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A picture of an advance directive

The Grim Reaper seems to be making itself more comfortable than usual around here, what with the current pandemic slicing its lethal path through the populace and the recent passing, in quick succession, of my brother and a former colleague — one four years older, the other four years younger than me. It’s times like these that can make a geezer ponder his own mortality with a bit more urgency than usual. Maybe it’s time to draw up a last will and testament, for instance, or even craft an advanced directive to ensure that I won’t spend my final days as a comatose husk bound to a tangle of wires and tubes in a futile attempt to extend my expiration date.

The will I’ve been putting off for several years out of pure laziness and a desire to avoid its morbid connotations. The advanced directive is another matter altogether. I’m notoriously skeptical of conventional medicine, so you’d think I’d make it a priority to record my treatment (or lack thereof) demands. But, like the will, it requires a willingness to discuss openly my inevitable demise, an exercise that tends to dampen one’s spirits.

There’s another obstacle to consider, as well: Why go to the trouble of stating my end-of-life wishes if there’s a decent chance the doctors will ignore them? I could end up like Gerald Greenberg.

Diagnosed with early-onset Alzheimer’s in 2010, Greenberg and his wife, Elaine, drafted an advanced directive that spelled out specific treatment protocols should he become terminally ill, comatose, or irretrievably brain damaged. They wanted no resuscitation, no ventilators, no tube feeding, no antibiotics. “We gave it a lot of thought,” Elaine Greenberg tells reporter Paula Span in the New York Times.

Six years later, though, as her unresponsive husband lay near death in Montefiore New Rochelle Hospital, Elaine could not prevent doctors from ignoring their carefully crafted demands. For almost a month, they continued unnecessary tests, courses of antibiotics, and other heroic measures designed to keep him alive at all costs. The experience left Elaine bewildered and bitter. “They made the end of his life horrible and painful and humiliating,” she recalls. “What’s the sense of having a living will if it’s not honored.”

There are plenty of reasons why physicians might question these documents, Span notes. Some directives are too vague, others may be so dated that the patient’s designated representative has died. And doctors, arguing that they’re simply doing their job by keeping someone alive, seldom face any consequences for disregarding a patient’s wishes.

Historically, survivors like Elaine Greenberg have found themselves powerless to hold doctors and their employers accountable for their actions in these cases, but that has begun to change. The first “wrongful life” verdict was handed down by a Montana jury in 2019 after the estate of Rodney Knoepfle sued a Helena hospital for disregarding his do-not-resuscitate order as well as a state-mandated POLST (portable orders for life-sustaining treatment) document. Knoepfle was resuscitated twice and lived for two years in excruciating pain while connected to an oxygen tank.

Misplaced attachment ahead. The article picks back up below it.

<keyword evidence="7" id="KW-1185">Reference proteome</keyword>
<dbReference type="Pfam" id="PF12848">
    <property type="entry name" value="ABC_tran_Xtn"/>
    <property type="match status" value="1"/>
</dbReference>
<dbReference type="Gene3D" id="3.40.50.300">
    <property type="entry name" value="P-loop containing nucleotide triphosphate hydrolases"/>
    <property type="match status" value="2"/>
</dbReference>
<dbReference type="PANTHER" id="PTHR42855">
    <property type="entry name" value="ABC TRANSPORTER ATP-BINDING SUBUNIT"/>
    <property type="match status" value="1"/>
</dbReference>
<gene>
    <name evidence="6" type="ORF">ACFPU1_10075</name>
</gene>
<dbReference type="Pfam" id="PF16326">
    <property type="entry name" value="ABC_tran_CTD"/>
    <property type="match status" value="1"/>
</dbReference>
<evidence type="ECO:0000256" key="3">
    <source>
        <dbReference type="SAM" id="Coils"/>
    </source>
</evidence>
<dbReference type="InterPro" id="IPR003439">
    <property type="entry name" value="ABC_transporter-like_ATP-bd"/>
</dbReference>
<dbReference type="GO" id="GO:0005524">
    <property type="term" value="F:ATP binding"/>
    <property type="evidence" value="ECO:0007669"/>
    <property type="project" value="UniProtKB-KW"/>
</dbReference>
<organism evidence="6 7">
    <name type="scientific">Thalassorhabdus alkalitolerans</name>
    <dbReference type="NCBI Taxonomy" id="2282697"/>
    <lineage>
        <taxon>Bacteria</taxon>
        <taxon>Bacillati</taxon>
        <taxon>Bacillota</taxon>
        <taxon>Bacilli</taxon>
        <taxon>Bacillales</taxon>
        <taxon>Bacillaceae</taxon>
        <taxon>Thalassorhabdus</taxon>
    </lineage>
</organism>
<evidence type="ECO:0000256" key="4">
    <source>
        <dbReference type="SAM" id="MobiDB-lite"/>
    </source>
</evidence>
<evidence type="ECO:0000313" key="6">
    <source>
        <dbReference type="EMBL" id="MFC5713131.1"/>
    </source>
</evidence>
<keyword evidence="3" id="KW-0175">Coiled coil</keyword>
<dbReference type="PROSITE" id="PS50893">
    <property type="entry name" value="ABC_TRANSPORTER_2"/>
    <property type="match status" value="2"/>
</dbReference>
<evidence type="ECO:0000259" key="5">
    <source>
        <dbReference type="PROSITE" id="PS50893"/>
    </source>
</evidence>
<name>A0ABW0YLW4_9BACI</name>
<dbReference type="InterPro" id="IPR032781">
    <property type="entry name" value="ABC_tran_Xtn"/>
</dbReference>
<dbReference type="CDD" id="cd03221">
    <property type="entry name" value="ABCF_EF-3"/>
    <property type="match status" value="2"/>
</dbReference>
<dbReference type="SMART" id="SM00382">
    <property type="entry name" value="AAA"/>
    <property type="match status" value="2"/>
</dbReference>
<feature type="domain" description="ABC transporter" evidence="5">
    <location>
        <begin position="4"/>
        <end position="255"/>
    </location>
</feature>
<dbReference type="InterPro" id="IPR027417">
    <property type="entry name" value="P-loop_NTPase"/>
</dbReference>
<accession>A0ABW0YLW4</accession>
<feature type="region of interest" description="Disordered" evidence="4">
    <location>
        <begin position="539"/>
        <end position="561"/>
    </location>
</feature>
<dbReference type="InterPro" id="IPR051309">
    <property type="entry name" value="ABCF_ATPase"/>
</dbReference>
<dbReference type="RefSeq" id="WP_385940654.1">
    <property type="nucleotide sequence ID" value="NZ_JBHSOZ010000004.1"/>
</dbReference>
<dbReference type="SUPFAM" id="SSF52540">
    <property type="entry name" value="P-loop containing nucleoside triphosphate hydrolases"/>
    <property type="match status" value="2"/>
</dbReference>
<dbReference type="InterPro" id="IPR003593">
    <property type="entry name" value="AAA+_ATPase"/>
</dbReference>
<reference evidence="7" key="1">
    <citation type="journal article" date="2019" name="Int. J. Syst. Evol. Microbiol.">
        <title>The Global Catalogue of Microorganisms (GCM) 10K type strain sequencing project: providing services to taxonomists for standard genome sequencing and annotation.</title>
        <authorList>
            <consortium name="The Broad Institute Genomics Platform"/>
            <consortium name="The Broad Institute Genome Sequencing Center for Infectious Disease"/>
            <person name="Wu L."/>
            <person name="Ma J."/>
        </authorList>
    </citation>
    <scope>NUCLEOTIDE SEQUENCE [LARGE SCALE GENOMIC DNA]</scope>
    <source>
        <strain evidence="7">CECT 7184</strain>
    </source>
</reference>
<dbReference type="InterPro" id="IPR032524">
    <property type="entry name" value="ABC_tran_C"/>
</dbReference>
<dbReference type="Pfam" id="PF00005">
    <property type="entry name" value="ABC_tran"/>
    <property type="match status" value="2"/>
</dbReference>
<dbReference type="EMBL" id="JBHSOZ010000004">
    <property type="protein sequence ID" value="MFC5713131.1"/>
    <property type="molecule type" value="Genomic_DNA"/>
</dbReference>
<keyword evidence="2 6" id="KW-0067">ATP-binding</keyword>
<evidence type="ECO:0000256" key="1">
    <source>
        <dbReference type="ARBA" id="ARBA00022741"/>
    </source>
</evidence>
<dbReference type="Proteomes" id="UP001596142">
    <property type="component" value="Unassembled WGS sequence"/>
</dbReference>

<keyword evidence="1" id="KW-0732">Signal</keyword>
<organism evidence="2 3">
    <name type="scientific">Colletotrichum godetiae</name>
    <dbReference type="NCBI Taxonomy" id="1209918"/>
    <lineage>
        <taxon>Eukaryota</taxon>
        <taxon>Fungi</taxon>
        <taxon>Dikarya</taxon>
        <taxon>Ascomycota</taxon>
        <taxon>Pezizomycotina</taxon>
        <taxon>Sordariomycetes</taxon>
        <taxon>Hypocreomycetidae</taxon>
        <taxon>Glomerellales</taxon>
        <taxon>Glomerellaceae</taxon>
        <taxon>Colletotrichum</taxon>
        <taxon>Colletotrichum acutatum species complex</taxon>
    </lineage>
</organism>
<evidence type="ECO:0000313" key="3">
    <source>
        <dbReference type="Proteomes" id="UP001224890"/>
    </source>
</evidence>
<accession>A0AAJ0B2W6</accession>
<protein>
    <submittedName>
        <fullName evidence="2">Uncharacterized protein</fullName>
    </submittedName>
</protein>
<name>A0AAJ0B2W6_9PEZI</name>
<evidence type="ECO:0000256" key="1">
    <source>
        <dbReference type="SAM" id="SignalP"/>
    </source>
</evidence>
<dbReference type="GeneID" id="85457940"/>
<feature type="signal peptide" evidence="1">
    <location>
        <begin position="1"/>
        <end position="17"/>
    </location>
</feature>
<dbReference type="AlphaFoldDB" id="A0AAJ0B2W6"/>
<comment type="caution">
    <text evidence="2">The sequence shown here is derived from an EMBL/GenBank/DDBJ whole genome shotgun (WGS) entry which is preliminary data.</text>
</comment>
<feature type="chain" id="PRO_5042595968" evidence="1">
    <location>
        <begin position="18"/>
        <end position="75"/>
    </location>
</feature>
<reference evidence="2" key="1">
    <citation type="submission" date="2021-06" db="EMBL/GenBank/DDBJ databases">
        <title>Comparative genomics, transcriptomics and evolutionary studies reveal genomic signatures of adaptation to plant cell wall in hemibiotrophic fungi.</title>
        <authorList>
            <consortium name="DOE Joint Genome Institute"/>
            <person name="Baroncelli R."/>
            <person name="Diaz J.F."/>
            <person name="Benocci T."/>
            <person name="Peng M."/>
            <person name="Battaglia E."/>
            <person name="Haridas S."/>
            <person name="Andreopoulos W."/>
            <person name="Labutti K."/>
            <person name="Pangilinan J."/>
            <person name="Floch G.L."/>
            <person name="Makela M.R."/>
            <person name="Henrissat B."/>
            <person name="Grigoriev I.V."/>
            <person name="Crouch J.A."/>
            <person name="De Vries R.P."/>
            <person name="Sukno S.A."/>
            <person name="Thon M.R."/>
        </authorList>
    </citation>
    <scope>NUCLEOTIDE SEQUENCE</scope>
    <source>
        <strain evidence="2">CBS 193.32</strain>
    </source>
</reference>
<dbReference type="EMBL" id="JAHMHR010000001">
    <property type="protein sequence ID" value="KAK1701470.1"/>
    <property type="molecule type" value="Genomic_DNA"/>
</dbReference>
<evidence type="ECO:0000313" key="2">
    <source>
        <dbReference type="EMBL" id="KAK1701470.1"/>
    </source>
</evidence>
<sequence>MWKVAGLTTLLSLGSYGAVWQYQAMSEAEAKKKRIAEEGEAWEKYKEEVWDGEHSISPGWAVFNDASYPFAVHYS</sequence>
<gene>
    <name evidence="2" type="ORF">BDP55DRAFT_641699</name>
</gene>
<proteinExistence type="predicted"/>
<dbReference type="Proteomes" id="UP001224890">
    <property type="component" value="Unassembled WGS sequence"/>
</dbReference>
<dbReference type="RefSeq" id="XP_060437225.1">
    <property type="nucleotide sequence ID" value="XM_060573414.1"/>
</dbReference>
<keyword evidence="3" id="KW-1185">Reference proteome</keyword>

It was a brutal departure, recalls Ben Snipes, one of Knoepfle’s lawyers. “The last few months, he was almost incoherent with pain, living in a hospital bed, getting morphine crushed into his pudding,”

The Knoepfle case sparked a number of other wrongful-life lawsuits, Span reports, including $1 million settlements involving hospitals in Georgia and California. Another Georgia case is currently pending as are suits in Maryland and New Jersey. Lawyers for Elaine Greenberg have filed two malpractice suits against Montefiore Hospital in New York.

Greenberg’s case, like most of the others, will likely meander through the courts for months, maybe years, before a verdict is issued. The lengthy process will not dissuade her, she tells Span. She and her two sons will persevere. “He tried to make choices, and his choices weren’t respected,” she says. “I don’t want anyone else to go through what we went through.”

The last time I saw my brother, he was sipping a Miller Lite while lying comfortably in his living room watching our Golden Gophers football team trounce Nebraska. The pain meds were working, for the most part, but we all knew he was fading pretty fast.

I have no idea whether he and his wife had drafted an advanced directive — or even a will, for the matter. That’s none of my business. All I knew then was that the chemo didn’t work, doctors had never been able to determine the source of the cancer that was killing him, and he didn’t want to continue the brutal, futile treatment. “He gets to choose,” is all his wife would say.

He eyed me as I pulled on my jacket, and we exchanged a fist bump as I headed for the door. Driving back home, it gradually occurred to me that, despite everything, maybe he was one of the lucky ones.

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